FINGERPRINTING SEGUEING INTO NORM : NEW EQUIPMENT PUTS TECHNOLOGY WITHIN REACH.
Fingerprinting isn't just for police rap sheets anymore.
Test-takers now are required to submit to a thumb smudge in several professions. And before long, job applicants will be put through the same procedure, according to experts across a number of fields who envision a relaxation of privacy laws and a blossoming of better, cheaper technology that will make it easier to use fingerprinting for instant background checks.
``It's about four or five years away,'' predicted Gary Cooper, executive director of Search, the National Consortium for Justice Information and Statistics, a nonprofit research company based in the Greenhaven area. ``A (fingerprint) scanning machine will be as common as a copying machine, at least at the large companies. It'll be part of doing business.''
Cooper and others say businesses in greater numbers are looking for better ways to get detailed information about people they're hiring. So far, the best way to match up the right information with the right people is through fingerprints - or digitized ``finger images'' as they are more commonly called now to soften the ink-mess, gangster image of the old term.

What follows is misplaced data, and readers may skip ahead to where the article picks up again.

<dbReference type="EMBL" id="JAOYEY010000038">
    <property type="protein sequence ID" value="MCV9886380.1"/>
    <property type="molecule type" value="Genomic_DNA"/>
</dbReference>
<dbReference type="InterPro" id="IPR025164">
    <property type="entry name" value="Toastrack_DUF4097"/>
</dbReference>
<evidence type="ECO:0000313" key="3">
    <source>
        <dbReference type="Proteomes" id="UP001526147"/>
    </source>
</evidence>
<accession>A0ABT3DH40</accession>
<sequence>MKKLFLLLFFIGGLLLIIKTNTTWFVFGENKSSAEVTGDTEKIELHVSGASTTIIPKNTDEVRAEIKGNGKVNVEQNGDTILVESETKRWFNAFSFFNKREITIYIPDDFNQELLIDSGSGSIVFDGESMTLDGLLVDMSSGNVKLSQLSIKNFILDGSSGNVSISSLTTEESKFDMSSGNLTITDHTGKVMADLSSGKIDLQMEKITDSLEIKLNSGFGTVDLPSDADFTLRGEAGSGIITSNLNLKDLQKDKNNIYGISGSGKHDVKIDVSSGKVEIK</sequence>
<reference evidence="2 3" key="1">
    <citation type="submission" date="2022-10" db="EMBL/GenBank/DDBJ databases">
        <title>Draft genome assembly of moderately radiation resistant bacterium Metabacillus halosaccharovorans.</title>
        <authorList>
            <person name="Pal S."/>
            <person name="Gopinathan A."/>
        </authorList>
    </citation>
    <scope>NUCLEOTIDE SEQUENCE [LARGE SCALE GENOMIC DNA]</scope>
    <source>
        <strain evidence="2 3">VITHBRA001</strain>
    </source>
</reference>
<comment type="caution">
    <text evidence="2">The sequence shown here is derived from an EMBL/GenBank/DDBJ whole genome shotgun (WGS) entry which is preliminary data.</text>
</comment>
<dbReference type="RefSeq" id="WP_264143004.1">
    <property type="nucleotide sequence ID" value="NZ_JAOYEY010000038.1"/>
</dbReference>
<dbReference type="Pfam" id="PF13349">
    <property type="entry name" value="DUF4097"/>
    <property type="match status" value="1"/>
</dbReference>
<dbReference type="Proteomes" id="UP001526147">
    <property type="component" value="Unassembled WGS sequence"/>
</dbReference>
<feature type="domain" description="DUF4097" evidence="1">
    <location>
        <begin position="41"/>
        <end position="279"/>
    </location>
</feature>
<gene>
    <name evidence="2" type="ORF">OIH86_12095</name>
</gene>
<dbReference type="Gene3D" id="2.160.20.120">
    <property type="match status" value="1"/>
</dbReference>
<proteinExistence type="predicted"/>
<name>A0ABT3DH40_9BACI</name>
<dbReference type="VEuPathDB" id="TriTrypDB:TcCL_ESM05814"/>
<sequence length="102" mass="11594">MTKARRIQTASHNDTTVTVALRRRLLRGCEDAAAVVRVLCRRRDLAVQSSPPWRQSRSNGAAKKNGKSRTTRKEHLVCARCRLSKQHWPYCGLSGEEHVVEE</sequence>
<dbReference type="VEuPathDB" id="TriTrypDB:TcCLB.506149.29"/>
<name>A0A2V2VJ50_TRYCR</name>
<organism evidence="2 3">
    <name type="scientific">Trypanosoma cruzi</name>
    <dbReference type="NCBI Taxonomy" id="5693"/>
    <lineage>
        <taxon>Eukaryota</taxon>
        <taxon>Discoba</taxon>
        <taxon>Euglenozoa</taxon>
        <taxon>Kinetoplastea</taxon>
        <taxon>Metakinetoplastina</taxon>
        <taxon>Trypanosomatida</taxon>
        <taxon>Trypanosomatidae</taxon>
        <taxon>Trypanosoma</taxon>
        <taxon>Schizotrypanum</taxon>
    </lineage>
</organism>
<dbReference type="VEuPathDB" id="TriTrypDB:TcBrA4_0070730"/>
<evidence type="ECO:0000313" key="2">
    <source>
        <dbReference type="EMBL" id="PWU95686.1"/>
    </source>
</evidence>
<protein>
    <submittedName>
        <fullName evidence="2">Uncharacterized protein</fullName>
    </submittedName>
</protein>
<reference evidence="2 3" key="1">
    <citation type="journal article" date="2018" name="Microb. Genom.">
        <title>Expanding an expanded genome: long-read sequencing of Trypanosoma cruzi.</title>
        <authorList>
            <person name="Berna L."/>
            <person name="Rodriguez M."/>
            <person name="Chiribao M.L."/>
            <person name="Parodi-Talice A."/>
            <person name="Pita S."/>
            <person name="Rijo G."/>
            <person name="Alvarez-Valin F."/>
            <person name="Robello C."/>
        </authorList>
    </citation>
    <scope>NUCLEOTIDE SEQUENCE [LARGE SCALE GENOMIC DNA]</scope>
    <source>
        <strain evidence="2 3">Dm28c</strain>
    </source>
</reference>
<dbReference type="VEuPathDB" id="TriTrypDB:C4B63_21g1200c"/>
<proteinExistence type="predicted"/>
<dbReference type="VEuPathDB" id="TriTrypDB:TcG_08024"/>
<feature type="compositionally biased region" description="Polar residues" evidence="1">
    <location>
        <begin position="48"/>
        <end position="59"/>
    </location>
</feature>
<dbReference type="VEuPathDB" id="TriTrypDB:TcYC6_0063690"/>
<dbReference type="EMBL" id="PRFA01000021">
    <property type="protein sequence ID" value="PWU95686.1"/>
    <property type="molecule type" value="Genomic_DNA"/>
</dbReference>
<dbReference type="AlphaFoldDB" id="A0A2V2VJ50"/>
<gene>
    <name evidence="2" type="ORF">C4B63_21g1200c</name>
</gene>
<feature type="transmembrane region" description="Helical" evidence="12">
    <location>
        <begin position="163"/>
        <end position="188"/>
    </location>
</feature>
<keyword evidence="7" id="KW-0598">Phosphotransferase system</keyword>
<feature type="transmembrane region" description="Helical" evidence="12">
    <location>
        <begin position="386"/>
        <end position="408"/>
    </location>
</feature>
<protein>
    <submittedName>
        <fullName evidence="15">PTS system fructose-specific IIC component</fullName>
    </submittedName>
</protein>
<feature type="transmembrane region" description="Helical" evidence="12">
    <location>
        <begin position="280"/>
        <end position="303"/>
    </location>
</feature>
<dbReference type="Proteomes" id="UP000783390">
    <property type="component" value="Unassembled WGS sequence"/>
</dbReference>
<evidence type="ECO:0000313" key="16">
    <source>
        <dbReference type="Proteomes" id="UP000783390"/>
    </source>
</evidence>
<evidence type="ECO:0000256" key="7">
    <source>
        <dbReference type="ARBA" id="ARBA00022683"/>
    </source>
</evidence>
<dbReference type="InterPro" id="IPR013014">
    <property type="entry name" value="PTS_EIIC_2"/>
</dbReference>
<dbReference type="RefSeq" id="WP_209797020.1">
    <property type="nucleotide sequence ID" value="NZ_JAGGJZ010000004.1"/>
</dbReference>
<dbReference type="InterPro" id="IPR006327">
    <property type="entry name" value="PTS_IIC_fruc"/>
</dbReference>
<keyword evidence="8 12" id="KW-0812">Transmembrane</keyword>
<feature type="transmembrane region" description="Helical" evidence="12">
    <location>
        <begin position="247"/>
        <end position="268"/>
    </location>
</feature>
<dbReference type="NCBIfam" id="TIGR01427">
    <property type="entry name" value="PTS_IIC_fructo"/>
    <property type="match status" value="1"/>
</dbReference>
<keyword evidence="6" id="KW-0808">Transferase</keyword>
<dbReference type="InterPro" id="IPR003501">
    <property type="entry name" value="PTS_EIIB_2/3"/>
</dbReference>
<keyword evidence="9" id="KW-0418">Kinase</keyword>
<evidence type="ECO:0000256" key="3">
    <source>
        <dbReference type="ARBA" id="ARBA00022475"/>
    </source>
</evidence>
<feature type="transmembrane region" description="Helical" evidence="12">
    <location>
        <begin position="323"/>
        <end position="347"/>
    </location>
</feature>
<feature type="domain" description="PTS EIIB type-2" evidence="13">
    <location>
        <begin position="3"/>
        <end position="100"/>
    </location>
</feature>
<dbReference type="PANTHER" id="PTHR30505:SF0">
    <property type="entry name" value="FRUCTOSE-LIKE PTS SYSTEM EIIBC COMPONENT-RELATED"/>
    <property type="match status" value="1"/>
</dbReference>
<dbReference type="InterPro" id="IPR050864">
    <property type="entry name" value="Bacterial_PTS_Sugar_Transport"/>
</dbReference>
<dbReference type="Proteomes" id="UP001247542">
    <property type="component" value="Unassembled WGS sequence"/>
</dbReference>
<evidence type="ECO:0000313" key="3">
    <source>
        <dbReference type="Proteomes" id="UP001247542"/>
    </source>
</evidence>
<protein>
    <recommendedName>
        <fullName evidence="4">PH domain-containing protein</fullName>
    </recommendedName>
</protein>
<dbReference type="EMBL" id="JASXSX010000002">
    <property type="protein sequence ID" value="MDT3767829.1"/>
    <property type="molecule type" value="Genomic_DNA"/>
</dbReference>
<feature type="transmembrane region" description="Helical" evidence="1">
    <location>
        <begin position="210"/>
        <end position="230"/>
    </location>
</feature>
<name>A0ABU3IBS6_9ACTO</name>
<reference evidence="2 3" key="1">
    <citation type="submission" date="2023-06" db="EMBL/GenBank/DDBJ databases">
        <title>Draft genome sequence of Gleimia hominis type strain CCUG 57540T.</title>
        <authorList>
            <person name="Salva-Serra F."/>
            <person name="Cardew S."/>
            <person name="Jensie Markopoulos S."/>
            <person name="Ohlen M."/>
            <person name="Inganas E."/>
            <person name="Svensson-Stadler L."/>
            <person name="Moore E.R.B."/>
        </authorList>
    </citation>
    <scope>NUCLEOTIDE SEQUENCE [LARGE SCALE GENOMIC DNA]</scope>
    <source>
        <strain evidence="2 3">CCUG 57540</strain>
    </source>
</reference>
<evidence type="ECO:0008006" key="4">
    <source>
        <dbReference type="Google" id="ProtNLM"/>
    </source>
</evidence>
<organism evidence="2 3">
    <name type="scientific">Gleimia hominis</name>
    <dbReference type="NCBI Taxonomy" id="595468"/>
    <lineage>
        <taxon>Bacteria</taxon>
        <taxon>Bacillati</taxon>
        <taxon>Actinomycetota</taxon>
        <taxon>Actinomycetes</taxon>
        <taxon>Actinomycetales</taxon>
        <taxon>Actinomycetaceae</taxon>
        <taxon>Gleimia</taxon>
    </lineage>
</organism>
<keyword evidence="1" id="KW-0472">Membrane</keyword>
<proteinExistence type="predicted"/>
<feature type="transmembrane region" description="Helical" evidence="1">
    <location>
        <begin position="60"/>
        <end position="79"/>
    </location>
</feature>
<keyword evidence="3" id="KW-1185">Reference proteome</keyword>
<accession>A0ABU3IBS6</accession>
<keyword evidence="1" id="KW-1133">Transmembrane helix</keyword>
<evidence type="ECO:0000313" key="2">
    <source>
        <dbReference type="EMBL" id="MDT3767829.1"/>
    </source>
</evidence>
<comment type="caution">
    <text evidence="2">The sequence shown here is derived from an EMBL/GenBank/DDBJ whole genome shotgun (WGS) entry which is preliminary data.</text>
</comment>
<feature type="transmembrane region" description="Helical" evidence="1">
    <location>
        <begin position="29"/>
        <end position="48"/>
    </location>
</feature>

For now, access to personal data mostly depends on the strictness of each state's privacy laws. In California, it's generally much harder to get that kind of information than in other states.
Examples abound of the widening use of fingerprinting in a variety of occupational settings.
Last year, the National Association of Securities Dealers started fingerprinting people taking licensing exams. By the end of 1997, the professional group said, it will also videotape people sitting for exams. Both practices grew out of the biggest test-taker-for-hire ring in the securities industry that was busted about two weeks ago.
According to an official with the California Department of Justice, the number of people being fingerprinted statewide for employment licensing or certification has been growing steadily in the past 15 to 20 years.
``Most years a new category of people to be fingerprinted is added,'' said Gary Maggy, chief of the bureau of criminal identification and information at the California Department of Justice, where roughly 651,000 fingerprints were submitted last year.
Often legislation or state regulations must precede mandatory fingerprinting that is typically used to check for criminal records of job applicants.
Historically, printing has been used primarily on police officers and securities brokers. More recently in California, anyone providing care for children, including teachers, school custodians and secretaries, has been fingerprinted, too.
Since 1992, even Californians wanting to work as tow truck drivers, for example, have been required to give their finger creases and whorls after complaints of crime surfaced.
Recently in San Francisco, the Society for the Prevention of Cruelty to Animals started requiring potential animal adopters to provide their thumbprint before taking home certain dogs.